Field Test – Panda Child Carrier
There comes an exciting time in any new mother’s life, somewhere between baby’s first gassy smile and the holy grail of sleeping a solid eight hours in a row. It’s when you realise that yes, perhaps you could get back in to bushwalking, and perhaps your tiny dictator might enjoy a bash round the woods too. However the joy of taking back up a favourite hobby can be a little stifled by finding a walk that’s short enough, planning for every emergency situation, and packing a bag twice as heavy as you would have carried in your heady single days. And then you’ve got to find a carrier, because there’s no way your new pelvis can handle rocky descents with a freewheeling baby in your arms.
I’ve been happily checking out the local trails with my eight month old daughter, making the most of our maternity leave and a hardy Ergobaby 360 carrier. We walk with Boots and Bubs, a keen group of Blue Mountains mums, and those with the bigger kids have transitioned from the front carrier to proper hiking backpacks. Now that my wee one can sit comfortably unassisted she’s ready to join the big kids, so we tracked down a Panda Child Carrier to try out.
Panda are an Aussie company with packs designed for the harsh sun conditions we’re used to here. Their packs are suitable for kids from seven months to four years old, so my daughter is pretty much as little as they get.
First impressions of the Panda pack is that it’s light – really light (2.8kg, only one more than my usual hiking pack). It’s also slimline and fits snug against my back and round my hips, and I can cinch baby in tighter to my shoulders so I don’t have weight pulling back. I can raise the seat and tighten the sides so it’s small enough for my daughter. She’s pretty happy off the bat, holding on to the canopy straps and grinning. The harness is easy to clip and she can see well out the sides – our first adventure is a trot around the back garden: so far, so good.
I’m impressed by the storage, which is the most annoying thing about my front pack (nowhere to put anything, not even a drink bottle!). The Panda pack has a good size pocket at the base, the same size as a regular daypack, which is so important for the nappies, snacks and picnic blanket I need to bring for rest stops now. There is extra storage on the sides, good for stashing sun cream and snacks, and zip pockets at the waist for car keys/ phone/ GPS.
It’s with some trepidation that I try the Panda pack on a proper bushwalk. We had one terrible experience with my daughter in another backpack which ended with two hours free-carrying a sick, miserable bub. But she’s a bit bigger now and we’ve got a holiday booked in the Northern Territory that’ll be the perfect trial, so we ditch the pram and check the carrier on the plane.
First outing for the pack is in Kakadu National Park, on the rock art walk at Burrungkuy (Nourlangie Rock). We start early but it’s already a blistering 30+ degrees so the adjustable canopy on the pack is vital. It’s been a while since I’ve carried anything like a hiking pack on my back and I remember how you have to build up to it feeling normal. The weight distribution is great, everything feels very secure and I’m so much more steady than when she’s kangarooed on the front. Having my hands free is a dream and my balance is so much better going down hill, you’d easily be able to use walking poles for balance if that’s your thing. I left my hydration bladder at home, but the pack takes one, which is awesome.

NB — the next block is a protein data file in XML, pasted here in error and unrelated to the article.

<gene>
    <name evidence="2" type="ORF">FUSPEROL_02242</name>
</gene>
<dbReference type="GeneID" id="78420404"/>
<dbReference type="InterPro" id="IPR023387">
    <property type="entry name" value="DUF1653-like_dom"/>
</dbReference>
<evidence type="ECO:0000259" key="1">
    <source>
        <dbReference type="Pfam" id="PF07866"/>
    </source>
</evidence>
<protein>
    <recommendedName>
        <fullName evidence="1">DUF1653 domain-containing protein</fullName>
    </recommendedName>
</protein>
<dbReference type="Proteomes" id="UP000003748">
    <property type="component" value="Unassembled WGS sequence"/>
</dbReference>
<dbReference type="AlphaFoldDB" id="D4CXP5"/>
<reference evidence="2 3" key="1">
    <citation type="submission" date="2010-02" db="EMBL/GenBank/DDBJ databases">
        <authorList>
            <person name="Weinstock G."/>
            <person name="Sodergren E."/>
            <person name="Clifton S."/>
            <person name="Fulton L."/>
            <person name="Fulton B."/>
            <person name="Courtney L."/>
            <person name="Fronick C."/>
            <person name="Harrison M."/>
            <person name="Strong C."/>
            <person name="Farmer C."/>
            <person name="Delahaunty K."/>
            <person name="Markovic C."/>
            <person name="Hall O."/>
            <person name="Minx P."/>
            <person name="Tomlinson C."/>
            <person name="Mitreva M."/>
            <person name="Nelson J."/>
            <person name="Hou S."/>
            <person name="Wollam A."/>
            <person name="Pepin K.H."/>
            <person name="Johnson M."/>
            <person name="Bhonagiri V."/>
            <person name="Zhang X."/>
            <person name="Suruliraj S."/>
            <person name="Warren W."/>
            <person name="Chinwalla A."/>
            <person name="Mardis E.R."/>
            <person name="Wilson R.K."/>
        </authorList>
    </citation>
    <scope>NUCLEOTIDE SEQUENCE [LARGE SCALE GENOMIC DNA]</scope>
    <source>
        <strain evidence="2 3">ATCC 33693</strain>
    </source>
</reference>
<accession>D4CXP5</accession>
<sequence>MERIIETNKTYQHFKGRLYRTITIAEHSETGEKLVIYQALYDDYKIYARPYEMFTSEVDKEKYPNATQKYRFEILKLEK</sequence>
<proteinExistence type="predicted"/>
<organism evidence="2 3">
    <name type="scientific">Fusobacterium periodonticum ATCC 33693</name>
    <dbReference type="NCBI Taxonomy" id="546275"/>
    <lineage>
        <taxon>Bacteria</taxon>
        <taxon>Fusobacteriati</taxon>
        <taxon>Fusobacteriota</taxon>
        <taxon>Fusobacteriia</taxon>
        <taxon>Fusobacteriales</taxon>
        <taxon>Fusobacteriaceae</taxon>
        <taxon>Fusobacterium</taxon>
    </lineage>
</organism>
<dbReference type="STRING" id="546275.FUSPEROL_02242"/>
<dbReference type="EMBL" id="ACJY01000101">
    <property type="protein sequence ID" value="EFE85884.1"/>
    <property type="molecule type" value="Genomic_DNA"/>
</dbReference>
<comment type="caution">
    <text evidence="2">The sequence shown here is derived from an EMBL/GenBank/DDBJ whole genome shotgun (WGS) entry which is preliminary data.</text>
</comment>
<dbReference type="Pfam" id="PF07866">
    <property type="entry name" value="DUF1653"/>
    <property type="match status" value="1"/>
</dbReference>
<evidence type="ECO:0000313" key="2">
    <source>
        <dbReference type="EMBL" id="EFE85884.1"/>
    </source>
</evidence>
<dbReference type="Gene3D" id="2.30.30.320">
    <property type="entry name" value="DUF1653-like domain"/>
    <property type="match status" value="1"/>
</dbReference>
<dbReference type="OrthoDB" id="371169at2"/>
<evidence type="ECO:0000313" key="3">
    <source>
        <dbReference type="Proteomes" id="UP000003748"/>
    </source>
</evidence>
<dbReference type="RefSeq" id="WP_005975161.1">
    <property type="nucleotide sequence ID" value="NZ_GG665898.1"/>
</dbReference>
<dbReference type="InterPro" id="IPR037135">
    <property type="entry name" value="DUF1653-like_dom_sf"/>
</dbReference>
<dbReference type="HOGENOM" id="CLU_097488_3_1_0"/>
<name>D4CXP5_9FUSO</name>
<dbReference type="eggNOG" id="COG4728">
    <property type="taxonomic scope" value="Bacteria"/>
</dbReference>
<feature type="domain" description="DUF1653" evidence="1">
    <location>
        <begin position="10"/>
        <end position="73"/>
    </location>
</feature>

Bub is happy and after a bit of looking around she eventually falls asleep (surely the highest recommendation of all?), we need to put her hat on as the sun gets on her face when her head slumps to the side. The pack has a very cute, washable panda face-rest for tired kids but my wee one is too small to reach it yet when passed out, so she burrows into the front corner (Panda sell a sleeping cushion too). I’m counting our first walk as a success and the pack’s done well in the burning heat, baby has definitely got more airflow than in a front carrier.
My partner has a crack carrying the pack in the beautiful Maguk gorge. He’s a lot taller than me, but it’s a quick job to adjust the back length of the carrier – a great feature for ensuring you get the most use out of the pack. It’s easy to get on and off, and get the little one in and out of. We’ve got room to carrying everything we need, three swimsuits and towels being the most important in the NT heat.
The pack has stirrups for bigger kids and Panda stocks extra accessories including a rain cover and mosquito net. When we’re home and I’m using the pack by myself I’ll carry a little mirror to see what baby is up to, and I might try rigging up a battery fan for extra breeze when we hit summer. I’ll also be experimenting with shade cloths to keep little legs away from the sun. There isn’t much I don’t like about the pack, though it’s double branded with Corazon and Panda, which looks a little weird. I tested the pack over a couple of weeks and while it’s really well made the fabric is ultralight and it’s hard to know how it’ll hold up to hard wear over time.
My front pack is still perfect for supermarket shopping (and getting an overtired baby to sleep), but I’ll definitely be using the backpack for hiking from now on. It’s great to get back to ‘proper’ bushwalking again, and now we’ve done some long walks, and we’ve been camping a few times, we might just be ready for our first overnight hike. Shotgun carrying the baby, and not the pack loaded for three!
- Weight: 2.8 kg
- Dimensions: 63 x 26 x 33 cm
- Maximum load: 20 kg
- Volume: 15 litres
- Fabric: Nylon Ripstop, Cordura
Buy direct from Panda Child Carrier for $390
Field Tested and reviewed by Laura Daly
Images courtesy of Laura Daly
Darren Edwards > www.trailhiking.com.au